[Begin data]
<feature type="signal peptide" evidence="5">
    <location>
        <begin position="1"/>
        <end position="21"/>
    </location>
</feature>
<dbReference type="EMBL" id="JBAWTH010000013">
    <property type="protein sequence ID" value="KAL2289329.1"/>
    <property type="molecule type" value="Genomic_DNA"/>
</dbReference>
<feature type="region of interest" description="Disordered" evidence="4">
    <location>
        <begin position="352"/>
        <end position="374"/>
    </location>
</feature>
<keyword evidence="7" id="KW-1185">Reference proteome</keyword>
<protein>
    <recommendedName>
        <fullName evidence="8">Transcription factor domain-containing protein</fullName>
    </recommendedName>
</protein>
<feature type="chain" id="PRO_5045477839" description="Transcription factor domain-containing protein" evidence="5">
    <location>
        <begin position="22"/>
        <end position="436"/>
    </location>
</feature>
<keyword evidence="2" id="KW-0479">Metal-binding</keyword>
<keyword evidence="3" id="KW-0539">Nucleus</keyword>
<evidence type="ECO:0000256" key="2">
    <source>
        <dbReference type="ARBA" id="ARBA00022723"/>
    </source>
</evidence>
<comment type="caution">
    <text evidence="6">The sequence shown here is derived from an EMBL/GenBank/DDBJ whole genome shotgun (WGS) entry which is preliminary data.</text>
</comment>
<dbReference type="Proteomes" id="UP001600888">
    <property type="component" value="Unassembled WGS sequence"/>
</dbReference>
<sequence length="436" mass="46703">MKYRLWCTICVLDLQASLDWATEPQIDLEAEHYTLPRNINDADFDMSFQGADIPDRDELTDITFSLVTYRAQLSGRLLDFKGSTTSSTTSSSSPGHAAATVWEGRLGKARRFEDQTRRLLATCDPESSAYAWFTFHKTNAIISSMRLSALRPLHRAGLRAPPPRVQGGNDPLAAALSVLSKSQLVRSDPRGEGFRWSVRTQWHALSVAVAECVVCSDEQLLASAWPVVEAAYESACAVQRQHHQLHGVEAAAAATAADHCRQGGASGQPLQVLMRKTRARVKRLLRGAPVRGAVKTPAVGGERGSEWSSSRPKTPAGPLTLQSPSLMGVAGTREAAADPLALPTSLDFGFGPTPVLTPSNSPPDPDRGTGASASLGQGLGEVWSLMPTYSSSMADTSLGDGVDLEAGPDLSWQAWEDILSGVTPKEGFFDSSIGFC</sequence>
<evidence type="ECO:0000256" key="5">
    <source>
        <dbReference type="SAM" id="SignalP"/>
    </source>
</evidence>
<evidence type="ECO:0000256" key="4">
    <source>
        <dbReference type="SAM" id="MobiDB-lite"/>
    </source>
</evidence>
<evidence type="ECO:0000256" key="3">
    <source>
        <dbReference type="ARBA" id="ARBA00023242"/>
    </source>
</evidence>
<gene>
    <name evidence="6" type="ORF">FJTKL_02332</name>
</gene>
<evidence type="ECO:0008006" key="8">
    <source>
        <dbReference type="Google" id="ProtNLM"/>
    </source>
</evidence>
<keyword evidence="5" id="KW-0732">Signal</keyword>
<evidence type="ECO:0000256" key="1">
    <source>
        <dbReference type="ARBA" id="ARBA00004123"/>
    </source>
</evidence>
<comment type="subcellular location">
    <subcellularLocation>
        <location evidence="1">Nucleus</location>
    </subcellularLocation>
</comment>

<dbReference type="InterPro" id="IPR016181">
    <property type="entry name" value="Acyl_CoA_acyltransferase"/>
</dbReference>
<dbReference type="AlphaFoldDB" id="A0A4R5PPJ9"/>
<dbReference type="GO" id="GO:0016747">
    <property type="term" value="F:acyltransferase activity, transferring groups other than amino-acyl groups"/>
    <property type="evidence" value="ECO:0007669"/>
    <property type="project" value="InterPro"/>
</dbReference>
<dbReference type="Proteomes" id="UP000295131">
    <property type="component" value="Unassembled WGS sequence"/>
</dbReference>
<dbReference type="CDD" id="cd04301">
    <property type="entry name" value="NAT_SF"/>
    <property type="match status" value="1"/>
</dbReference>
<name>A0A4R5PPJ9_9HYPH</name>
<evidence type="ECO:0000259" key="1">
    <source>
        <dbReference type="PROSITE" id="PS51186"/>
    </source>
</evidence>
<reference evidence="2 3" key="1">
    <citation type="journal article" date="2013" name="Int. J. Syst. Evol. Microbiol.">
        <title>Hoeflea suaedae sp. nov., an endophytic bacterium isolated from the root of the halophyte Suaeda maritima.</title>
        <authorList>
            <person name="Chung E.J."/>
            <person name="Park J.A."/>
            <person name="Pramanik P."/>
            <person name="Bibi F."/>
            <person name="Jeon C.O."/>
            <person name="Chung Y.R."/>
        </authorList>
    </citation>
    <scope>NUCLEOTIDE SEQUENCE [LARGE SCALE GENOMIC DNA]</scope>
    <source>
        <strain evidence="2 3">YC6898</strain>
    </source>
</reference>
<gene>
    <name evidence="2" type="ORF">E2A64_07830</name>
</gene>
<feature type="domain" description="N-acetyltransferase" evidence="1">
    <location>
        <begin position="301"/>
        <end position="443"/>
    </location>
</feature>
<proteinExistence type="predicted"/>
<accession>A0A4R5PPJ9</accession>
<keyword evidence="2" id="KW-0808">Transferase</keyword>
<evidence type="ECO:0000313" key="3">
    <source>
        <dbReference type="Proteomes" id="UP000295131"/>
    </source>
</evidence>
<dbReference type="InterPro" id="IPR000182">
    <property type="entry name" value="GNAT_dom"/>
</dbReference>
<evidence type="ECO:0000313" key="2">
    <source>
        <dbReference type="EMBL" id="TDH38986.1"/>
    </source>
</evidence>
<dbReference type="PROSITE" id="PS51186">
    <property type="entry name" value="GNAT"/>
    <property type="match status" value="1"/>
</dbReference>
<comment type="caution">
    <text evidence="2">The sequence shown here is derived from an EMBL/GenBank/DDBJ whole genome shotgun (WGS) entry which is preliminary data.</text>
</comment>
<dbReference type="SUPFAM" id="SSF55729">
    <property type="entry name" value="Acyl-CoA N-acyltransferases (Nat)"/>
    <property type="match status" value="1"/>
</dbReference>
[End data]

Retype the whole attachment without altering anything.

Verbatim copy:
<feature type="signal peptide" evidence="5">
    <location>
        <begin position="1"/>
        <end position="21"/>
    </location>
</feature>
<dbReference type="EMBL" id="JBAWTH010000013">
    <property type="protein sequence ID" value="KAL2289329.1"/>
    <property type="molecule type" value="Genomic_DNA"/>
</dbReference>
<feature type="region of interest" description="Disordered" evidence="4">
    <location>
        <begin position="352"/>
        <end position="374"/>
    </location>
</feature>
<keyword evidence="7" id="KW-1185">Reference proteome</keyword>
<protein>
    <recommendedName>
        <fullName evidence="8">Transcription factor domain-containing protein</fullName>
    </recommendedName>
</protein>
<feature type="chain" id="PRO_5045477839" description="Transcription factor domain-containing protein" evidence="5">
    <location>
        <begin position="22"/>
        <end position="436"/>
    </location>
</feature>
<keyword evidence="2" id="KW-0479">Metal-binding</keyword>
<keyword evidence="3" id="KW-0539">Nucleus</keyword>
<evidence type="ECO:0000256" key="2">
    <source>
        <dbReference type="ARBA" id="ARBA00022723"/>
    </source>
</evidence>
<comment type="caution">
    <text evidence="6">The sequence shown here is derived from an EMBL/GenBank/DDBJ whole genome shotgun (WGS) entry which is preliminary data.</text>
</comment>
<dbReference type="Proteomes" id="UP001600888">
    <property type="component" value="Unassembled WGS sequence"/>
</dbReference>
<sequence length="436" mass="46703">MKYRLWCTICVLDLQASLDWATEPQIDLEAEHYTLPRNINDADFDMSFQGADIPDRDELTDITFSLVTYRAQLSGRLLDFKGSTTSSTTSSSSPGHAAATVWEGRLGKARRFEDQTRRLLATCDPESSAYAWFTFHKTNAIISSMRLSALRPLHRAGLRAPPPRVQGGNDPLAAALSVLSKSQLVRSDPRGEGFRWSVRTQWHALSVAVAECVVCSDEQLLASAWPVVEAAYESACAVQRQHHQLHGVEAAAAATAADHCRQGGASGQPLQVLMRKTRARVKRLLRGAPVRGAVKTPAVGGERGSEWSSSRPKTPAGPLTLQSPSLMGVAGTREAAADPLALPTSLDFGFGPTPVLTPSNSPPDPDRGTGASASLGQGLGEVWSLMPTYSSSMADTSLGDGVDLEAGPDLSWQAWEDILSGVTPKEGFFDSSIGFC</sequence>
<evidence type="ECO:0000256" key="5">
    <source>
        <dbReference type="SAM" id="SignalP"/>
    </source>
</evidence>
<evidence type="ECO:0000256" key="4">
    <source>
        <dbReference type="SAM" id="MobiDB-lite"/>
    </source>
</evidence>
<evidence type="ECO:0000256" key="3">
    <source>
        <dbReference type="ARBA" id="ARBA00023242"/>
    </source>
</evidence>
<gene>
    <name evidence="6" type="ORF">FJTKL_02332</name>
</gene>
<evidence type="ECO:0008006" key="8">
    <source>
        <dbReference type="Google" id="ProtNLM"/>
    </source>
</evidence>
<keyword evidence="5" id="KW-0732">Signal</keyword>
<evidence type="ECO:0000256" key="1">
    <source>
        <dbReference type="ARBA" id="ARBA00004123"/>
    </source>
</evidence>
<comment type="subcellular location">
    <subcellularLocation>
        <location evidence="1">Nucleus</location>
    </subcellularLocation>
</comment>

<dbReference type="InterPro" id="IPR016181">
    <property type="entry name" value="Acyl_CoA_acyltransferase"/>
</dbReference>
<dbReference type="AlphaFoldDB" id="A0A4R5PPJ9"/>
<dbReference type="GO" id="GO:0016747">
    <property type="term" value="F:acyltransferase activity, transferring groups other than amino-acyl groups"/>
    <property type="evidence" value="ECO:0007669"/>
    <property type="project" value="InterPro"/>
</dbReference>
<dbReference type="Proteomes" id="UP000295131">
    <property type="component" value="Unassembled WGS sequence"/>
</dbReference>
<dbReference type="CDD" id="cd04301">
    <property type="entry name" value="NAT_SF"/>
    <property type="match status" value="1"/>
</dbReference>
<name>A0A4R5PPJ9_9HYPH</name>
<evidence type="ECO:0000259" key="1">
    <source>
        <dbReference type="PROSITE" id="PS51186"/>
    </source>
</evidence>
<reference evidence="2 3" key="1">
    <citation type="journal article" date="2013" name="Int. J. Syst. Evol. Microbiol.">
        <title>Hoeflea suaedae sp. nov., an endophytic bacterium isolated from the root of the halophyte Suaeda maritima.</title>
        <authorList>
            <person name="Chung E.J."/>
            <person name="Park J.A."/>
            <person name="Pramanik P."/>
            <person name="Bibi F."/>
            <person name="Jeon C.O."/>
            <person name="Chung Y.R."/>
        </authorList>
    </citation>
    <scope>NUCLEOTIDE SEQUENCE [LARGE SCALE GENOMIC DNA]</scope>
    <source>
        <strain evidence="2 3">YC6898</strain>
    </source>
</reference>
<gene>
    <name evidence="2" type="ORF">E2A64_07830</name>
</gene>
<feature type="domain" description="N-acetyltransferase" evidence="1">
    <location>
        <begin position="301"/>
        <end position="443"/>
    </location>
</feature>
<proteinExistence type="predicted"/>
<accession>A0A4R5PPJ9</accession>
<keyword evidence="2" id="KW-0808">Transferase</keyword>
<evidence type="ECO:0000313" key="3">
    <source>
        <dbReference type="Proteomes" id="UP000295131"/>
    </source>
</evidence>
<dbReference type="InterPro" id="IPR000182">
    <property type="entry name" value="GNAT_dom"/>
</dbReference>
<evidence type="ECO:0000313" key="2">
    <source>
        <dbReference type="EMBL" id="TDH38986.1"/>
    </source>
</evidence>
<dbReference type="PROSITE" id="PS51186">
    <property type="entry name" value="GNAT"/>
    <property type="match status" value="1"/>
</dbReference>
<comment type="caution">
    <text evidence="2">The sequence shown here is derived from an EMBL/GenBank/DDBJ whole genome shotgun (WGS) entry which is preliminary data.</text>
</comment>
<dbReference type="SUPFAM" id="SSF55729">
    <property type="entry name" value="Acyl-CoA N-acyltransferases (Nat)"/>
    <property type="match status" value="1"/>
</dbReference>